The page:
One may plausibly assume that the current academic interest in narrative research stems from a growing awareness that human beings are by their very nature storytellers, and that the stories we make become part of who we are, be it as individuals or groups. Indeed, narrative analysis has gained wide ground in many fields of the humanities and social sciences. This bibliography article is intended primarily for students and scholars of politics, but it can be of use for readers and researchers from other disciplinary backgrounds in the social sciences. While political scholars may not be among the pioneers that embraced “the narrative turn,” the connection between politics and narratives is of very long standing. A common reference in this regard is Plato’s discussion on the education of the guardians in the third book of his Republic. For all that, scholars and students of politics who wish to get acquainted with seminal works in narrative research should venture beyond political science into literature studies, sociology, communication, linguistics, historiography, psychology, and many other fields. In fact, the leading approach to systematic study of narratives, known as “narratology,” was developed mainly by literary scholars and is yet to be adapted to questions salient to politics. Therefore it is only right that scholars who wish to engage in narrative study should be able to familiarize themselves with works outside their particular field of expertise. Even a cursory overview of the use of narratives in political science reveals a wide diversity of epistemological and ontological trajectories. The reason is that narrative analysis in political science does not emanate from a preexisting tradition or stream of research, but rather is based on an adaptation of various narrative elements to address an array of questions related to that discipline. Moreover, the variety of assumptions regarding the concept of narrative, manifested in other disciplines, is typical of political studies as well. Such a plurality of definitions and concepts makes the review of selected narrative studies a veritably daunting task. Given the rich, broad, and diverse contents, issues, and methodologies addressed and utilized by scholars who apply narrative analysis in political science, organizing the body of narrative research into clear-cut sections and avoiding overlaps is not always feasible. It is possible, however, to map main trends in the study of narrative analysis in political science. This bibliography begins with a General Overviews and Methodological Sources section. The next several sections largely proceed from studies that emphasize individual perspectives, to research targeting groups and national states, to examinations of the international arena. Several subsequent sections cite mainly investigations concerned with theoretical issues regarding the use of narrative approaches in the political domain. The concluding section comprises a list of fundamental methodological sources and journals relevant for scholars interested in narrative and politics.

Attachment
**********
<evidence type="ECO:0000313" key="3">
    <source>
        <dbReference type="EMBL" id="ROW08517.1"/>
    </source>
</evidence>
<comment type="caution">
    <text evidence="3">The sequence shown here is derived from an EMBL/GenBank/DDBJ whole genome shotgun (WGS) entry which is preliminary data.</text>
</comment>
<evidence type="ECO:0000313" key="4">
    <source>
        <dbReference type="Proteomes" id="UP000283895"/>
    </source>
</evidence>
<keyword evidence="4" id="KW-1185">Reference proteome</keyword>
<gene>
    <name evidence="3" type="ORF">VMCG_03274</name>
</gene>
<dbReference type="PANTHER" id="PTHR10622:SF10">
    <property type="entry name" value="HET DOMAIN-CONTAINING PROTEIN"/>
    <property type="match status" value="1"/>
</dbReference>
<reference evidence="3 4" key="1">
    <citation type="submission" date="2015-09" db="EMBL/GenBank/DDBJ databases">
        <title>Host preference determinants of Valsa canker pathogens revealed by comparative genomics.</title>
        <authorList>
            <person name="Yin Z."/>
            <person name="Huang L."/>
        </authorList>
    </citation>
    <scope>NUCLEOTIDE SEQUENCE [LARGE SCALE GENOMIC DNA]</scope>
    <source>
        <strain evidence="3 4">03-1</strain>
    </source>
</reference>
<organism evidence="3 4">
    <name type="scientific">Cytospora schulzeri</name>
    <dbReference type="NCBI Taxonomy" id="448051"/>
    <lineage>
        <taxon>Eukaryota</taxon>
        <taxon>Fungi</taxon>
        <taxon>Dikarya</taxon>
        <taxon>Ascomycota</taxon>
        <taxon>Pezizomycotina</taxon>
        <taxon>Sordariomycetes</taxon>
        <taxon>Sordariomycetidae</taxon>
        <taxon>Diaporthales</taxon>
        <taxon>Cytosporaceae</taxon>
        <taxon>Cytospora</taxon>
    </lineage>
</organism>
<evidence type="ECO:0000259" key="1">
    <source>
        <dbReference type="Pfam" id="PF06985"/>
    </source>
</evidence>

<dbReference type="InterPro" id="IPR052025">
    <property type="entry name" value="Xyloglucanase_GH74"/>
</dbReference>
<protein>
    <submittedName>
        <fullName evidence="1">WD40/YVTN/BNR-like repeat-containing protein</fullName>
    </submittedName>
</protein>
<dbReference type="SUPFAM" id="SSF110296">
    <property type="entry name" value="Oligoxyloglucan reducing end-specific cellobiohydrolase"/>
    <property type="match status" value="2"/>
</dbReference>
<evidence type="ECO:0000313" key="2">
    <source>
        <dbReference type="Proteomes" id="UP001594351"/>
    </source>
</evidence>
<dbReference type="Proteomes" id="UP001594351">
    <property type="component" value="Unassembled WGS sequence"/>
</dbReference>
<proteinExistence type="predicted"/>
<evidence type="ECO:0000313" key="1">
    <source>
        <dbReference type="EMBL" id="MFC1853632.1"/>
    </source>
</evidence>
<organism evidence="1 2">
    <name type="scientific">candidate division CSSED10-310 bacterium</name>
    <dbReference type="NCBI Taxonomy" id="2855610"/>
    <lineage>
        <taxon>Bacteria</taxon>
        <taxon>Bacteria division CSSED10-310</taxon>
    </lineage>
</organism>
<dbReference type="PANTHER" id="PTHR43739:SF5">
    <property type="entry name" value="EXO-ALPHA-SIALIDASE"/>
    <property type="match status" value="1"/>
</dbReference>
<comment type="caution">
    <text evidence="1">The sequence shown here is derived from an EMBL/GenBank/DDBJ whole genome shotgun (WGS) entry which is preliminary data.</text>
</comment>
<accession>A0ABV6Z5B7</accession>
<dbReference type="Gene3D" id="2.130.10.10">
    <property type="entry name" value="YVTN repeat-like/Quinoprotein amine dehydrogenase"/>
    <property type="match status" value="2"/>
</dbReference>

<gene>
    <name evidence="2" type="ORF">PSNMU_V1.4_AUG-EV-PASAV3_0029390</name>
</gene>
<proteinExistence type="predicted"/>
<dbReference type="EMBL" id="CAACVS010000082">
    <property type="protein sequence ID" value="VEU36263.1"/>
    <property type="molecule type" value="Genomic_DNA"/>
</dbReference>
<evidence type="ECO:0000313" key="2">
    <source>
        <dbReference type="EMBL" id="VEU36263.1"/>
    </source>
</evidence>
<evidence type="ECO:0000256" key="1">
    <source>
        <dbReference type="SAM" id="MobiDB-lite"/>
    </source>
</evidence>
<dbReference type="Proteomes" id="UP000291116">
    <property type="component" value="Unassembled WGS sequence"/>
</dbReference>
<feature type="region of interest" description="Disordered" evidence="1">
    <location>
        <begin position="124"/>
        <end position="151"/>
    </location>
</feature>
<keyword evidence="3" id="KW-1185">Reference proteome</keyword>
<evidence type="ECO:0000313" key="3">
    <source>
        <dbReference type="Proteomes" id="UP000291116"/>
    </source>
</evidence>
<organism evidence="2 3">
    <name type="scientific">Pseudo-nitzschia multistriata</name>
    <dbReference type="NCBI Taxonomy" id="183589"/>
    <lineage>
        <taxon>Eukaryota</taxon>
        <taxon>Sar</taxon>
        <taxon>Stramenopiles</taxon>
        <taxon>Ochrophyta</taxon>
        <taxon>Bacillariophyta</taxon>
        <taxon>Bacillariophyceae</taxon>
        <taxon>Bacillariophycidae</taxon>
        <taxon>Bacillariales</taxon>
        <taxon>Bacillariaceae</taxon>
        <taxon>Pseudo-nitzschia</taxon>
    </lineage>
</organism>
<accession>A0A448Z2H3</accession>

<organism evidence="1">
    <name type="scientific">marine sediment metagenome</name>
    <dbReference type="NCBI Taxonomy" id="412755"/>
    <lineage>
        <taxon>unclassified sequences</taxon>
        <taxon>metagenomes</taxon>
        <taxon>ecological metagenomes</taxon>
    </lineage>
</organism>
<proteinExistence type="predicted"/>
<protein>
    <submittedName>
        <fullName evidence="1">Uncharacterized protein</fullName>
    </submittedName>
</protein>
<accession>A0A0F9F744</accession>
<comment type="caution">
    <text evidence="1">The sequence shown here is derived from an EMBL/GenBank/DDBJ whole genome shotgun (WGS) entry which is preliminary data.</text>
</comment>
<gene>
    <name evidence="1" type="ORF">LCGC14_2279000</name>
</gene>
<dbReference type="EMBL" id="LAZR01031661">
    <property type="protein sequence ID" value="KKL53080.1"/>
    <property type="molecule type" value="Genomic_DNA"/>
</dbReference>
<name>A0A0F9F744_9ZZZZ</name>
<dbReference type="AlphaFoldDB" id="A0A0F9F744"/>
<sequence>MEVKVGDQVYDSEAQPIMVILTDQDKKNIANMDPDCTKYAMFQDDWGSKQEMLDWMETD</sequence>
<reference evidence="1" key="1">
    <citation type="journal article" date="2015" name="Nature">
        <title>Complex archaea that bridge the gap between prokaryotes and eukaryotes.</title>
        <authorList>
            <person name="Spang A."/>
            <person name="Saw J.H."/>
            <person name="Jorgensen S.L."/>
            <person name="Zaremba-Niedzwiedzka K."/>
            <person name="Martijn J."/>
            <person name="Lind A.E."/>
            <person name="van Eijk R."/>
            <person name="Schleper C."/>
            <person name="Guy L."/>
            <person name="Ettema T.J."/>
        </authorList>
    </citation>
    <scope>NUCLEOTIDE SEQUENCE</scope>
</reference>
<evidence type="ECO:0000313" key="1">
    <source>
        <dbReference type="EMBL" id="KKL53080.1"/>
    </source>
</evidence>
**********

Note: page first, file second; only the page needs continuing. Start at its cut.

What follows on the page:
General Overviews and Methodological Sources